Thomas Jefferson Papers

To Thomas Jefferson from James Wilkinson, 6 November 1805

St. Louis Novr. 6th. 05


I have the Honor to enclose you a list of the Articles transmited you by Captain Stoddard, which may I hope afford you an Hours amusement.—

The Cotton Tree (Populus Deltoide of Bartram) is rarely to be found above limestone on the Ohio, but abounds on the Bottom of that River below the Rapids, and on the Mississippi & Missouri as high up as I have been—The favourite Soil of this Tree is Alluvian, its growth is rapid beyond example, its size Majestic &, when compared with the smallness of its seed, is almost incredible—from defects of Enquiry & experiment, hitherto this has been pronounced a useless wood, but I am inclined to believe it may hereafter be found a valuable one, for Shingles, Clap Boards, Rails & more particularly for Sugar Boxes, as it is remarkably light & soft & holds a nail well—

I have received satisfactory information of a Copper mine on the Waters of the Osage River, & of a White Metal the quality of which my Informant could not ascertain; the season is to far advanced to send in quest of these Objects but they shall occupy my attention early in the spring.

Lead ore appears to be a general product of this Country,—It is to be found on both sides the Missisippi as high up as Prarie des Chiens, & West on the superior branches of the Osage River—This mineral presents an Interesting Subject, to the patronage of Government & the Enterprize of Individuals, for the accommodation of Mankind—Judiciously fostered it is at an early Day, to employ thousands of Hands to become an important Staple export, and produce Millions of Dollars—I think Government should invite the enquiries & Labours of the Enterprizing & Industrious, by partial donations or liberal leases within defined Limits.

The three great Objects to which you directed my attention, are in my Judgement all attainable, viz: The prevention of the Trade from Canada to the West of the Mississippi—The depopulation of our loose settlements below this on the Mississippi & its branches—and the transfer of the Southern Indians to this Territory—But for their accomplishment, decisive Legislative sanctions, a Zealous faithful & cordial cooperation among the public functionaries in this Quarter, and some Money will be found indispensable.

The first Object may be accomplished, by a strong Military post at the Arkansaw, to make necessary Detachments, and a Law prohibiting the Intercourse under severe & heavy penalties—The second by discouragements to the present Establishments, & allurements to a change of position—and the Third, by a permanent peace between the Osa[. . . .] & the Tribes to be moved, a partition & distribution of the vacant Territory, national annuities bounties to great Warriors, & pensions to leading Chiefs—

Depopulation must precede the transfer of the Indians, and this will never be accomplished whilst high official Characters within the Territory encourage the expectation of our speedy admission into the Union, and treat your Ideas as the Speculations of an Individual, which are not to have effect—It is not by preparing Beds of down, that we are to get rid of unwelcome Guests—On this subject I have been obliged to act with much caution & reserve because the extent of my utility, will be measured in some degree, by my influence with the People, & to preserve this I must avoid saying or doing unpalatable things—Col. Jno. B. Scott, who has returned to Virginia for his Family, and who is the soundest & ablest officer of the Territory, will wait on you, & can give you correct information on this point—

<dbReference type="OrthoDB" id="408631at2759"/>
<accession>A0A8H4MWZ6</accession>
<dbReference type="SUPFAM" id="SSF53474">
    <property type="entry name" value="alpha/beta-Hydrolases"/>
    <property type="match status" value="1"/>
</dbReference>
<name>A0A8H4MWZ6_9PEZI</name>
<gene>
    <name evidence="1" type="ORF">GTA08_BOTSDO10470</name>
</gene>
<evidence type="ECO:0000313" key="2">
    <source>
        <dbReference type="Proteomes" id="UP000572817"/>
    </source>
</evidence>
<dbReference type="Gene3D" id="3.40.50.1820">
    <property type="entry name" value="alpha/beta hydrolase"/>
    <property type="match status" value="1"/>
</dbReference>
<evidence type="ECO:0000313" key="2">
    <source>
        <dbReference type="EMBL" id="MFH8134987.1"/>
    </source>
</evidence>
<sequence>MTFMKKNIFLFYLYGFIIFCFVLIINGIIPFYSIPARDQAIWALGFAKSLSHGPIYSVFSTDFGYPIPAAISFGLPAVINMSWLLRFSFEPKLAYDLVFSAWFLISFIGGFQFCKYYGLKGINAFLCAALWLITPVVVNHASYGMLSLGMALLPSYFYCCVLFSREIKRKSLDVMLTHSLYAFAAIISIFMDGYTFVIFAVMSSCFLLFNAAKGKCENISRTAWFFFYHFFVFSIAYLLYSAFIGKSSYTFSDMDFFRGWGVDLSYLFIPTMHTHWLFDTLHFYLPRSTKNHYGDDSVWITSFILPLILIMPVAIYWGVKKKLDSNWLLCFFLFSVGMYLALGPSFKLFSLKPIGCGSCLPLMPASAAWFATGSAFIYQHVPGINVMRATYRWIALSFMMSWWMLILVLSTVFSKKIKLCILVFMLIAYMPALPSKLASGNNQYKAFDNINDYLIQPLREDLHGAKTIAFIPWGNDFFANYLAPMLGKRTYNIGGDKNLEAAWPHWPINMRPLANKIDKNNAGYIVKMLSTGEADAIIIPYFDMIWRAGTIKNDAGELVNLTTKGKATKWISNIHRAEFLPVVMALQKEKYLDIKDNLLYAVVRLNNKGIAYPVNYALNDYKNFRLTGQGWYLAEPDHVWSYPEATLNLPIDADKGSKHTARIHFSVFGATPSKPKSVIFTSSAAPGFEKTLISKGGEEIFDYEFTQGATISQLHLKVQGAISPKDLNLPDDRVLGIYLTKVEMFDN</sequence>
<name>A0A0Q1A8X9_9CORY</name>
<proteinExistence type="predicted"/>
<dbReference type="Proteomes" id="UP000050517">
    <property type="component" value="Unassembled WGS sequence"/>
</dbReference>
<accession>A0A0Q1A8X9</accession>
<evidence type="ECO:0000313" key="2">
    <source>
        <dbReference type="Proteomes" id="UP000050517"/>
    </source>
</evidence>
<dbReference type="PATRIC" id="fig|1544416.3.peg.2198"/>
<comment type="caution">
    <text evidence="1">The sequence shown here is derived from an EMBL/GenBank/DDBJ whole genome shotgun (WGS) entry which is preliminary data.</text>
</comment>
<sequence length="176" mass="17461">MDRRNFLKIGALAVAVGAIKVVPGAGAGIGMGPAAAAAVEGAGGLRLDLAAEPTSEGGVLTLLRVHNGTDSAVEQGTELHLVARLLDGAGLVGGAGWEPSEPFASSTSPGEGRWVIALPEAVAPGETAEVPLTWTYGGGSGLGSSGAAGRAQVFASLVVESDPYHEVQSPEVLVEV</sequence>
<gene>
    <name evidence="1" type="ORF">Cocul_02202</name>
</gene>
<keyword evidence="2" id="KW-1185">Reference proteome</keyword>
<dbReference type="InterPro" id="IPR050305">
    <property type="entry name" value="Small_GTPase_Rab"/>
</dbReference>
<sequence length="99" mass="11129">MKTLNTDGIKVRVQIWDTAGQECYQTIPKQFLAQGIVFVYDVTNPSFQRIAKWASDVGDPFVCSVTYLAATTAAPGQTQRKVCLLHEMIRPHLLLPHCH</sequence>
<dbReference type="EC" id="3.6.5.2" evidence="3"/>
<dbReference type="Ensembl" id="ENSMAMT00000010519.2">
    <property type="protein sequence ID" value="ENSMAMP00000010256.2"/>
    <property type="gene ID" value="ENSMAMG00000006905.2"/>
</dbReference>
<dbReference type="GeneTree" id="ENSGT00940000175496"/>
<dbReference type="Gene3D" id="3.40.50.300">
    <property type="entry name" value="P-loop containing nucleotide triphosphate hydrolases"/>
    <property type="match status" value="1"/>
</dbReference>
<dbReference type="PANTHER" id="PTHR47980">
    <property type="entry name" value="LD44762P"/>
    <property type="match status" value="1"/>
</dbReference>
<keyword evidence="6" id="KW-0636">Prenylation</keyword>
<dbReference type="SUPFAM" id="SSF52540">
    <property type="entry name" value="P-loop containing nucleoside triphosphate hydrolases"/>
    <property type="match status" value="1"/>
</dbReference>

The Bearer Mr. Park of the Indiana Territory, will have the Honor to deliver this you, and I am persuaded that in Him you will find a pure source of information touching the Affairs of Louisiana—

I hope you will pardon this tedious trespass on your time, and that you will believe me, with great respect & attachment

Your faithful & obliged Servant

Ja Wilkinson

DLC: Papers of Thomas Jefferson.


Contents of a trunk transmited by Capt. Stoddard to the President

No. 1 Pumice Stone, Supposed from the River Piere Jaune or, as called by the Natives, Licorne
2 Argillaceous, Shirtres, the Calumet Stone of the Indians
3 Chrystalised Gypsum
4 Salt from a Pit on the head waters of Arkansas
5 Fusible Spar
6 Salt which arises by exhalation and to be found adjoining the waters of River Platte
7 Iron, lead and Pyrites
8 Gallena in its gangue of white lead Spar from the old mines—
9 Hexahedral Pyramidal Spar
10 Iron Ore from the Merimack
11 Calcaseous Spar
12 Galena from the Merimack
13 Galena from old mines
14 Whitelead Spar
15 Steel grained lead ore from Mine La Motte
16 Galena from Reddicks mine.
17 Iron ore from Osage River
18 Iron ore from the mine à Maneto
19 Lead ore from Mine à Burton, Mine à Joe and mine à Renault
20 Mineral from upper Louisiana
21 Plumbago from Missouri
22 Iron ore from the River Platte
23 Pyrites from the mine la Motte
24 Lead slag from the smelting furnace at Mine lamotte
25 Fibrous Gypsum from the North West Branch of the River Canzès
26 Iron Ore from the Merimack on Fourch arnault
27 Black Chalk from the Mandane

Sent by the same conveyance

An Indian Chart delineated on a Buffaloe Pelt.

Two horned Frogs.

a Cluster of the fruit of the Cotton Tree

a drawing of Leaf and Cluster taken from nature

Specimens of the Silk or down & the age & demensions of the Tree from which they were taken—

Ja Wilkinson

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